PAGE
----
I'll start out with a friend I have in NY:
His "5.5 KW system" (22 solar panels, 22 inverters, etc.) produced:
--6,200 KWH of energy in the past 12 months
--An overall average of 710 Watts (from a "5.5kW" system!)
--$620 worth of electricty (a conservative estimate based on 10 cents per KWH)
--Cost about $10,000 after tax incentives
--Is an ideal full-sun setup (orientation, no shade, etc.)
By my simply math that would take 16 years to pay for itself. Assuming no inverters need to be replaced. One has been replaced under warranty
With a full 24-hour battery system, it wouldn't even run my 1000-watt MICROWAVE all year! Nevermind the 3.5KW water heater except for a brief period of peak sun on a summer day.
This is ACTUAL data, from his online report. I can look at it real-time.
These realities are hitting home in Germany, wind farms have some of the same issues with average power generated falling so drastically short of the "peak rated power". The assumptions the German government used for their renewable energy plans were so wrong they know the whole plan was a mistake. They've "been there done that".
Interesting find History thank you ... One family I knew used solar power effectively by sending their in-ground swimming pool water thru a collector in early spring so they could use the pool earlier in the season. That seemed to make sense.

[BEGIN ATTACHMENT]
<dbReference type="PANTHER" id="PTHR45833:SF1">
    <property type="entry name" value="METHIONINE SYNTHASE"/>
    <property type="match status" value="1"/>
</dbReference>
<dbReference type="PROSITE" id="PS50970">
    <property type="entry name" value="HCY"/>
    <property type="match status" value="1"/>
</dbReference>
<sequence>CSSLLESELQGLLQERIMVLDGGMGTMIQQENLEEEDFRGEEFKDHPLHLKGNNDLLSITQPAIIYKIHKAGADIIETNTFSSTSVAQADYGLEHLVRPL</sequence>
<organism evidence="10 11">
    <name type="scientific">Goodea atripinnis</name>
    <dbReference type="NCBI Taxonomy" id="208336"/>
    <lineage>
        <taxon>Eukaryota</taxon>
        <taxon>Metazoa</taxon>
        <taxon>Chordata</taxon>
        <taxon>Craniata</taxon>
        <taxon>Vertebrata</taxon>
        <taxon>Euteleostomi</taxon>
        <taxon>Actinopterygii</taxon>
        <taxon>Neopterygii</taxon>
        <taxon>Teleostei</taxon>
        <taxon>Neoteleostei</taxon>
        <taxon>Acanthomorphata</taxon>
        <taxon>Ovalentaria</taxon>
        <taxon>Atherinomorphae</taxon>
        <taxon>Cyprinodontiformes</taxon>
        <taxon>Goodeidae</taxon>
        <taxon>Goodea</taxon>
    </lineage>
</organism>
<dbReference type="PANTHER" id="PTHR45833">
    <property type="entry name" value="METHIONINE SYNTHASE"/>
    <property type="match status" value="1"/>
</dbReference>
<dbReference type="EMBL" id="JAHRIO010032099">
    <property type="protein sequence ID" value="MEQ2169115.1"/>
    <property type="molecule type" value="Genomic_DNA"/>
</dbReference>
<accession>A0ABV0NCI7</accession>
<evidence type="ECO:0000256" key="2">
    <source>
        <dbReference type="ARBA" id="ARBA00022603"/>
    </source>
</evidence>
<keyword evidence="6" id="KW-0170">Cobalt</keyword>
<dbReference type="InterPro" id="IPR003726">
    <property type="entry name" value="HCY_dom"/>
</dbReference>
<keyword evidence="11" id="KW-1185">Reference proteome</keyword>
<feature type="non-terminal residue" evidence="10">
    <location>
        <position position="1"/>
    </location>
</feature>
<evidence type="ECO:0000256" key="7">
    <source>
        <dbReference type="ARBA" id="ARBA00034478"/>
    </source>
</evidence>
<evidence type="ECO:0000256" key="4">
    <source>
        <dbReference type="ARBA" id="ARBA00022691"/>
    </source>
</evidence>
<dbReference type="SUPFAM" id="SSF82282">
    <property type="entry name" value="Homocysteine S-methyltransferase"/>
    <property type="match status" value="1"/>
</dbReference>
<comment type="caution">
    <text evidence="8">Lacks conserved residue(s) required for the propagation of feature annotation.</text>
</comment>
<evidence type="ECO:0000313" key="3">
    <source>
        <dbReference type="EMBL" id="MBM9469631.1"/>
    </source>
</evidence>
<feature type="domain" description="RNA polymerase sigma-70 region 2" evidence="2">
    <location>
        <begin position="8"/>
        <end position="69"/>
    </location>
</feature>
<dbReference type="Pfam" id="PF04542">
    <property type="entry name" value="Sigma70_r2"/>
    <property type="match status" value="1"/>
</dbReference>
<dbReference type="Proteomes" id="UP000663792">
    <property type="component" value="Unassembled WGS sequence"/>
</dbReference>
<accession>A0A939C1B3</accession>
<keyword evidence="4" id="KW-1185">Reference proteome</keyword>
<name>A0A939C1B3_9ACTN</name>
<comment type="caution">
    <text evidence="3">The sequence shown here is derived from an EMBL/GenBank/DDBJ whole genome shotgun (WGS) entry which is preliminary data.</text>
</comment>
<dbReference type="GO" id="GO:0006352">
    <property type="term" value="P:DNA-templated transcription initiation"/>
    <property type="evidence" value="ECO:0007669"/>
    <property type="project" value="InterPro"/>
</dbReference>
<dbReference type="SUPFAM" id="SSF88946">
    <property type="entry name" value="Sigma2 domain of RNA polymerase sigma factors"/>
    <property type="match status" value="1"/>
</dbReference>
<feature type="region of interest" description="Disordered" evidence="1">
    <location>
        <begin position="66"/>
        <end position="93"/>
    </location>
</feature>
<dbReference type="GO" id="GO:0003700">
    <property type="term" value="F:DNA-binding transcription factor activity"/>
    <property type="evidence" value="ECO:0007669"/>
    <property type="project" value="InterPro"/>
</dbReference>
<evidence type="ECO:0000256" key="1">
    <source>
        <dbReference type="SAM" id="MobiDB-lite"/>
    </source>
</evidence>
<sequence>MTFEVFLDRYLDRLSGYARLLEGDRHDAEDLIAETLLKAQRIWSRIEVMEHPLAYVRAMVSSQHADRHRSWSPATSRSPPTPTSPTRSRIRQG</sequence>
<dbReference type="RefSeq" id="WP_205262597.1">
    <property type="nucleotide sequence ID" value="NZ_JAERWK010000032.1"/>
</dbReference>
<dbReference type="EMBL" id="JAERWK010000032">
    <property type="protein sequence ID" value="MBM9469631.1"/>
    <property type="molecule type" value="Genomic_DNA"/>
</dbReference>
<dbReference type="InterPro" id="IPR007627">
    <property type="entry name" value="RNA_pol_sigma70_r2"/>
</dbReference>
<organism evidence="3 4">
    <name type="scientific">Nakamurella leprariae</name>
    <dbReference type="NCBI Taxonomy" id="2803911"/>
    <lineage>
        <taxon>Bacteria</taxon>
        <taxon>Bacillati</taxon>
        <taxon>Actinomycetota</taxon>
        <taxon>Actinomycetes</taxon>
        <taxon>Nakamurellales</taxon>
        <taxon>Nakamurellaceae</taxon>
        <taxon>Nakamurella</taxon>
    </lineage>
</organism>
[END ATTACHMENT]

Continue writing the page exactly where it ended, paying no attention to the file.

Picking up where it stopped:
I'm with you on the economics NOT YET making sense for those living outside of FL, AZ, NM or CA.
Cheers to you and fellow PATIENT BTU Longs,
As for electric cars, i.e. non hybrid. I've heard it said the batteries for the Prius have a lifespan of 100,000 miles of use and that to replace those batteries are close to the price of buying a new Prius and that the resale value of Prius's under 100,000 miles naturally reflect this cost. Anybody else heard the same?
the 16 year payback is suspect. You don't mention other life cycle costs.
- maintenance, site inspection, cleaning the panels....bird poop, dirt., mow the lawn, fix the driveway and all the other real world stuff associated with owning some property
-howabout cost of money
- failures in panels and other components
-real estate taxes, these will be taxed at residential real estate rates for the life of ownership.
- other known unknowns
- other unkown unknows
the biz case is a dud and only works under the socialist model....example town of Keene NH whose socialist government keeps building these dog projects with taxpayer money. They just put in a big panel project. Very cloudy town, kinda like putting a panel array in Seatlle.....always rains. These guys have a record for building stupid projects. Last one was the fiber network which was a fiasco that drained the coffers at the taxpayers expense. Couldn't get anybody in town to maintain the system so they rolled expensive contract labor from out of town to work on it.. They don't know what they are doing and they are doing it again.
I agree - the 16 years is under perfect ideal conditions, ignoring any maintenance, assuming you pay cash for it (and ignore the opportunity cost of investing that money). Now I will give them the fact that power rates are likely to increase over that time period, perhaps offsetting maintenance costs in this assumption. But the TV (time value) of money is the real roadblock for me. It is not truly an economic decision for the people who do it obviously, assuming 0-2% cost of money even if they borrow it at 6%. My personal CARR (compound annual rate of return) target is 15+%. Having said that, I'm through discussing solar here on the BTU message board....